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3/12/04 - AFGHAN WOMEN - 2004-03-15

Under the Taleban, fewer than a third of the children in Afghanistan attended school. Ninety-seven percent of Afghan girls received no education at all. Now, says President George W. Bush, “The people of Afghanistan are moving forward”:

“Afghanistan still has many challenges, but that country is making progress, and its people are a world away from the nightmare they endured under the Taleban.”

Afghanistan’s new constitution, approved earlier this year, protects rights for women within a democratic framework. Tayeb Jawad, Afghanistan’s ambassador to the U.S., says that Afghan women are regaining the rights and opportunities they enjoyed before the arrival of the Taleban”:

“The achievements of the women of Afghanistan is tremendous. The constitutional loya jirga that adopted the new constitution consisted of twenty-five percent women. The new constitution allocates twenty-five percent of the parliament seats for women.”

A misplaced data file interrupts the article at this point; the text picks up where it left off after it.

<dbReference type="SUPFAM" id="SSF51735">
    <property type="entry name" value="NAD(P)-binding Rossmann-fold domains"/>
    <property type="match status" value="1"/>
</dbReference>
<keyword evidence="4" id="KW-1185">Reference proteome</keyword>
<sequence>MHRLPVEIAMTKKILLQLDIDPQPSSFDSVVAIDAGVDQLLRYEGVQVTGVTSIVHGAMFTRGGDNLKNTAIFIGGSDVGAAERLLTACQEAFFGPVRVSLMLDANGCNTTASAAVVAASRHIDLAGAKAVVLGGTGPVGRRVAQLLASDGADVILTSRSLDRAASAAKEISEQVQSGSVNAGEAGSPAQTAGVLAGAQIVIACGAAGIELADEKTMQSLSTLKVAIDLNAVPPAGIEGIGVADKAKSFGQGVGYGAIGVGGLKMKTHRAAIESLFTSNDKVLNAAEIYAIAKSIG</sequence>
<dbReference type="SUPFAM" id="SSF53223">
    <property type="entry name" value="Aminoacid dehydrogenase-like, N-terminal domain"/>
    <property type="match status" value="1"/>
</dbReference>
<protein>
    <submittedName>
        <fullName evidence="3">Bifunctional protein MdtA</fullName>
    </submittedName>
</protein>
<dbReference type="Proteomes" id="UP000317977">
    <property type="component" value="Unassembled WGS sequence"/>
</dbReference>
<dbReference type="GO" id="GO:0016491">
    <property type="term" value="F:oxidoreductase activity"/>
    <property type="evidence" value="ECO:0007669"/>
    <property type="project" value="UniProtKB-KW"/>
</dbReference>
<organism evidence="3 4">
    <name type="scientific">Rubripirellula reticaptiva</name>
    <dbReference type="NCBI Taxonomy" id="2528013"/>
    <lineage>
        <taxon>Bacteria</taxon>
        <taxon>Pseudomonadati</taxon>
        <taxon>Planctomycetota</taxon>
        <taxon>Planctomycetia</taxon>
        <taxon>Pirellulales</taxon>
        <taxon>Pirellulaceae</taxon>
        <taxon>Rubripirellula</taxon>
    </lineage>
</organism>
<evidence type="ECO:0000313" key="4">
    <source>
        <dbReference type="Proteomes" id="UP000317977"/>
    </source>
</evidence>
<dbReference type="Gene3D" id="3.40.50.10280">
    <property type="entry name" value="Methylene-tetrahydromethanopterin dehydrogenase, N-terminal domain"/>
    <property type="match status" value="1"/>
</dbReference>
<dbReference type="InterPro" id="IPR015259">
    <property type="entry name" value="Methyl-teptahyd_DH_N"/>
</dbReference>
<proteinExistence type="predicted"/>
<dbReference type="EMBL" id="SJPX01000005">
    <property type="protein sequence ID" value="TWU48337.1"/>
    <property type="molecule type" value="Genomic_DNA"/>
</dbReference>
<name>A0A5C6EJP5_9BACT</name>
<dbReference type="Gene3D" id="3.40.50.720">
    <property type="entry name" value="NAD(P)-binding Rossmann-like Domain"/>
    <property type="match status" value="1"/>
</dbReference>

But in rural areas, Afghan women still face difficulties. Masuda Sultan is an Afghan-American who was born in Kandahar. She is associated with the New York-based advocacy group Women for Afghan Women. Ms. Sultan says that, “Even the women who know that Islam encourages and allows women to be educated [know] it’s the culture that stands in the way.”

Atiq Sarwari, an Afghan-born associate at the Wilson Center in Washington, D.C., says that while there are still many obstacles to women’s equality in Afghanistan, “there is also some hope on the horizon.” Mr. Sarwari analyzed data on voter registration for Afghanistan’s upcoming elections. He found the lowest percentage of registered women was in the conflict-ridden southern and eastern sections of the country. But in the northwestern province of Herat, a conservative region, thirty-three percent of the registered voters were woman, higher than the national average.

“No society can achieve its full potential if it does not use the talents of half its people,” says Zalmay Khalilzad, the U.S. ambassador to Afghanistan. “Given the suffering and devastation this country has experienced in the last twenty-five years, Afghanistan needs to take advantage of the talents and energy of all its citizens.”